The method of the present invention has been described above in connection with a typical casino gaming environment in which the gaming establishment banks the game, also known as a "house banked game". In a house banked game, the gaming establishment runs the risk of losing and pays all winners.
In some gaming jurisdictions, such as California, house banked casino games are not permitted. In such jurisdictions, games such as Twenty-One are only permitted if one of the players at the table "banks" the game and undertakes the risk of losing and paying the other winning players. The method of the present invention would proceed in the same manner as other player banked games proceed in such jurisdictions, typically with each player at the table having the option to bank the game in turn.
The method of the present invention can also be adapted to "player banked games" jurisdictions by having one of the players at the table undertake the role of the dealer and be responsible for paying all winning wagers. The player who acts as the dealer also collects all losing wagers. As used in this application and particularly in the claims, the term "dealer" is intended to include both the gaming establishment in those jurisdictions that permit "house banked games" and one of the players at the table in those jurisdictions that only allow "player banked games."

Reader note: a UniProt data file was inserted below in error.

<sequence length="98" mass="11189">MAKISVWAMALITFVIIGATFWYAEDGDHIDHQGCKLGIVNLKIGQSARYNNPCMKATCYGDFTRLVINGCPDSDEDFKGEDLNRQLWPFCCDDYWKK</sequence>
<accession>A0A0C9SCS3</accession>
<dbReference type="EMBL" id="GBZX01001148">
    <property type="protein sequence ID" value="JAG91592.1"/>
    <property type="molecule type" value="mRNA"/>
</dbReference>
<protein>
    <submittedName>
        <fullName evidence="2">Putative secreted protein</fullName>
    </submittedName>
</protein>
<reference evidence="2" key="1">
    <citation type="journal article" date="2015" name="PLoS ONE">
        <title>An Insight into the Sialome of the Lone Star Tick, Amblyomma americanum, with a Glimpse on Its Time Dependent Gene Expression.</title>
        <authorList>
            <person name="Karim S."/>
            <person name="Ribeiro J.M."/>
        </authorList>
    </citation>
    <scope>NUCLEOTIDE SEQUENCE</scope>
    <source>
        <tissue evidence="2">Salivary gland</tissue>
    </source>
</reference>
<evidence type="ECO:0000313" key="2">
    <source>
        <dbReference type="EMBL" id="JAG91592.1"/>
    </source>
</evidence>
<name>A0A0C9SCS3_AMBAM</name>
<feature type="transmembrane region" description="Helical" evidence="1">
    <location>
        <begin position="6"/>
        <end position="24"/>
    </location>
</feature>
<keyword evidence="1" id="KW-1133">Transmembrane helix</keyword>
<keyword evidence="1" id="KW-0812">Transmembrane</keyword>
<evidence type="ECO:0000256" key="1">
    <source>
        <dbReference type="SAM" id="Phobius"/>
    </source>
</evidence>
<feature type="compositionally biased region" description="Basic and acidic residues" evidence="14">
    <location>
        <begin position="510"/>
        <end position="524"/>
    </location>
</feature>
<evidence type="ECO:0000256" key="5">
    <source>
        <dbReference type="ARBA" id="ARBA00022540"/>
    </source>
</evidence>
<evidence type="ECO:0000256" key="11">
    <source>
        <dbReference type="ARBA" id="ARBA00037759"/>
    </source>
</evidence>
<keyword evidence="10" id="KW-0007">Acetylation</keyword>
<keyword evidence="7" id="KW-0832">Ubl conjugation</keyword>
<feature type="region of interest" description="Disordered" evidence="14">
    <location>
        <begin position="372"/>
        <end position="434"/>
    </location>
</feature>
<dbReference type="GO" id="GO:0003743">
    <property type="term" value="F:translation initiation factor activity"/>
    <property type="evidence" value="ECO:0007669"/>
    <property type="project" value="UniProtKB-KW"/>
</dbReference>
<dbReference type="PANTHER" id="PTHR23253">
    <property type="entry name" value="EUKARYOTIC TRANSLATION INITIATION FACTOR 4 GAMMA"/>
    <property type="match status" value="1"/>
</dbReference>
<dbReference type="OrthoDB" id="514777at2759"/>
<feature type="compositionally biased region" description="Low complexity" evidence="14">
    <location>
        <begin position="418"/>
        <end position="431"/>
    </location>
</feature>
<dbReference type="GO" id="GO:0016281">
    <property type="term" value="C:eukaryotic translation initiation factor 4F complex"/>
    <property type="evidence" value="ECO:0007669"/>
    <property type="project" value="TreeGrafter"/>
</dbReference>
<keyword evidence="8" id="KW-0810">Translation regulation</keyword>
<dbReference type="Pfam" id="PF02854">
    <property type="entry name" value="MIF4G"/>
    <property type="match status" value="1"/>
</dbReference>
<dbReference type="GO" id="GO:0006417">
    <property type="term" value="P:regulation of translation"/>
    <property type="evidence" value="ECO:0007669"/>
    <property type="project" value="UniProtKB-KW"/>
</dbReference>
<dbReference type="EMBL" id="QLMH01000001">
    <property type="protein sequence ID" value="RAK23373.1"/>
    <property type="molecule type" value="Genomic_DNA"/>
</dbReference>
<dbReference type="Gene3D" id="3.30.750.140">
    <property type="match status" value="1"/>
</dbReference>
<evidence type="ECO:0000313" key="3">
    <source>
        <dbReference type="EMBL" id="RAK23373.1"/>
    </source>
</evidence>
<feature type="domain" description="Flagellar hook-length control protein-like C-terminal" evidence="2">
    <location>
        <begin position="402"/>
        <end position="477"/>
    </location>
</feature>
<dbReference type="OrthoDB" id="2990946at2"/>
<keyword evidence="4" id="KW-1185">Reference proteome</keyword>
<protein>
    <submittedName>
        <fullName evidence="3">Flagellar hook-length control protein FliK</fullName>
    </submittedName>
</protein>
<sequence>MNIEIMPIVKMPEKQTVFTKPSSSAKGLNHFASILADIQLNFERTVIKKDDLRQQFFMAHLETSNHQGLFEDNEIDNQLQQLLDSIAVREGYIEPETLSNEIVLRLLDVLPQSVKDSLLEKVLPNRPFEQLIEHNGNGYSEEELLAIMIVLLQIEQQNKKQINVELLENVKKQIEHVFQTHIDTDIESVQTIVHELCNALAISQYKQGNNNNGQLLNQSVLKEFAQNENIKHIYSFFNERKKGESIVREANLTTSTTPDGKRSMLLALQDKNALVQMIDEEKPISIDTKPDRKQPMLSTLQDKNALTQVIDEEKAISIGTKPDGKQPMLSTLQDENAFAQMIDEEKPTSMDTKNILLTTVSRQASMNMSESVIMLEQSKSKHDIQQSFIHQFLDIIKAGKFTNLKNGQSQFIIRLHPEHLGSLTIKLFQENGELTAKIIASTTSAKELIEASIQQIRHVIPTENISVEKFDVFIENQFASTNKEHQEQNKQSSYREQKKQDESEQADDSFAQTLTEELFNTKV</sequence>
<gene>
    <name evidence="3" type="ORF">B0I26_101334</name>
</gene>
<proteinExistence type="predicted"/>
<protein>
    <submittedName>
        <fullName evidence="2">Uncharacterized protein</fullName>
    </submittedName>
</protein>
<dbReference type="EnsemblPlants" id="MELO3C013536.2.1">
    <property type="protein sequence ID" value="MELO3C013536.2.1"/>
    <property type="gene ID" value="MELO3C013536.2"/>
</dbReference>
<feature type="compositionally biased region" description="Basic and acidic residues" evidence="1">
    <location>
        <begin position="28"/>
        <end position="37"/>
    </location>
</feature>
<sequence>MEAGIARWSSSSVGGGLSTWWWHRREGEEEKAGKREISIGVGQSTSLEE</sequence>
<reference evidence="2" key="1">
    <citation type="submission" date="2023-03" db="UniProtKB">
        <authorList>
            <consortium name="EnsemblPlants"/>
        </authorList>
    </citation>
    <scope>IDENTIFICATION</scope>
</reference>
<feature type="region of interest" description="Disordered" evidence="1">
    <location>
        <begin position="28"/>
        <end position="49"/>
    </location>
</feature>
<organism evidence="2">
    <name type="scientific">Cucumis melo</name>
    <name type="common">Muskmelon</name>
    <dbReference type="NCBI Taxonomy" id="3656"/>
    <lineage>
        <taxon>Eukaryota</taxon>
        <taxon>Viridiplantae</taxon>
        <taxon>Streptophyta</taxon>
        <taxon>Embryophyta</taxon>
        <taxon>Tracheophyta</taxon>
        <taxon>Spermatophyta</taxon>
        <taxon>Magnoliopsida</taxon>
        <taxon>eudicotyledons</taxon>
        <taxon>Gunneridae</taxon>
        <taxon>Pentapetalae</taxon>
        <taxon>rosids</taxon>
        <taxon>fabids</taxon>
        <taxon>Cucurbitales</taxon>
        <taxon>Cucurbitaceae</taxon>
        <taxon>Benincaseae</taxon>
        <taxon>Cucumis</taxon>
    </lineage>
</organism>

The method of the present invention can also be adapted to a video gaming device in much the same manner as Twenty-One has been adapted to a video gaming device. The electronic gaming machine is provided with a video monitor that displays both the dealer's hand and the player's hand. The player inserts a coin or token to activate the electronic gaming machine and presses the deal button to display the hands. By pressing either the "stand" button or the "hit" button, the player determines whether to receive additional cards. The option to split pairs or to double down can also be programmed into the gaming machine. After the player completes the play of his hand, the gaming machine displays the play of the dealer's hand according the draw rules in effect for the dealer's hand. After the dealer's hand is played out, the gaming machine displays the results of the play and awards the player any winning amounts to which the player may be entitled. The method of the present invention is intended to cover both the live gaming table version of the game as well as an electronic video gaming machine version of the game.
While the invention has been illustrated with respect to several specific embodiments thereof, these embodiments should be considered as illustrative rather than limiting. Various modifications and additions may be made and will be apparent to those skilled in the art. Accordingly, the invention should not be limited by the foregoing description, but rather should be defined only by the following claims.
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|U.S. Classification||273/292, 273/274, 273/306|
|Mar 21, 2000||REMI||Maintenance fee reminder mailed|
|Aug 27, 2000||LAPS||Lapse for failure to pay maintenance fees|
|Oct 31, 2000||FP||Expired due to failure to pay maintenance fee|
Effective date: 20000827